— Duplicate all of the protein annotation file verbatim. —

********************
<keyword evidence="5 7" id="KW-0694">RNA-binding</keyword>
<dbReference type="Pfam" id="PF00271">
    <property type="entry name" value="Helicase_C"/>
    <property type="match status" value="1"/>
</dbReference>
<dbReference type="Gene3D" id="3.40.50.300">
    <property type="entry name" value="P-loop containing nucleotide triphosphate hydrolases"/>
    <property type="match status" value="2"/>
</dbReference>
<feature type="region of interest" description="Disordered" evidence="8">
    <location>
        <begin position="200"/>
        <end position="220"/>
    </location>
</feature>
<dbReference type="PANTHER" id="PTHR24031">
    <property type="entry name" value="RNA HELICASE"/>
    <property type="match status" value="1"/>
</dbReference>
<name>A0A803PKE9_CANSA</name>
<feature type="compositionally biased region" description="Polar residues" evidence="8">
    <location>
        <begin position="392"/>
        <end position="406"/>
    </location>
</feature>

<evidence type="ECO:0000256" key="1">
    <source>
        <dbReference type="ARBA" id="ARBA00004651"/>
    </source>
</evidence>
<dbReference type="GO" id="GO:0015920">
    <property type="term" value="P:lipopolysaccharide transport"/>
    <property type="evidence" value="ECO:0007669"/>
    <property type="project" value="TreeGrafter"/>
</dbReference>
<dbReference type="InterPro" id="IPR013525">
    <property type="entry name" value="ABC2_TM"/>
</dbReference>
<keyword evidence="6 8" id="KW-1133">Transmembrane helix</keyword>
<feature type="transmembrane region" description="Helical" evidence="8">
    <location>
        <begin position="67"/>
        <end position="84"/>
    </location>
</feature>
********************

<keyword evidence="5 7" id="KW-0694">RNA-binding</keyword>
<dbReference type="Pfam" id="PF00271">
    <property type="entry name" value="Helicase_C"/>
    <property type="match status" value="1"/>
</dbReference>
<dbReference type="Gene3D" id="3.40.50.300">
    <property type="entry name" value="P-loop containing nucleotide triphosphate hydrolases"/>
    <property type="match status" value="2"/>
</dbReference>
<feature type="region of interest" description="Disordered" evidence="8">
    <location>
        <begin position="200"/>
        <end position="220"/>
    </location>
</feature>
<dbReference type="PANTHER" id="PTHR24031">
    <property type="entry name" value="RNA HELICASE"/>
    <property type="match status" value="1"/>
</dbReference>
<name>A0A803PKE9_CANSA</name>
<feature type="compositionally biased region" description="Polar residues" evidence="8">
    <location>
        <begin position="392"/>
        <end position="406"/>
    </location>
</feature>

<evidence type="ECO:0000256" key="1">
    <source>
        <dbReference type="ARBA" id="ARBA00004651"/>
    </source>
</evidence>
<dbReference type="GO" id="GO:0015920">
    <property type="term" value="P:lipopolysaccharide transport"/>
    <property type="evidence" value="ECO:0007669"/>
    <property type="project" value="TreeGrafter"/>
</dbReference>
<dbReference type="InterPro" id="IPR013525">
    <property type="entry name" value="ABC2_TM"/>
</dbReference>
<keyword evidence="6 8" id="KW-1133">Transmembrane helix</keyword>
<feature type="transmembrane region" description="Helical" evidence="8">
    <location>
        <begin position="67"/>
        <end position="84"/>
    </location>
</feature>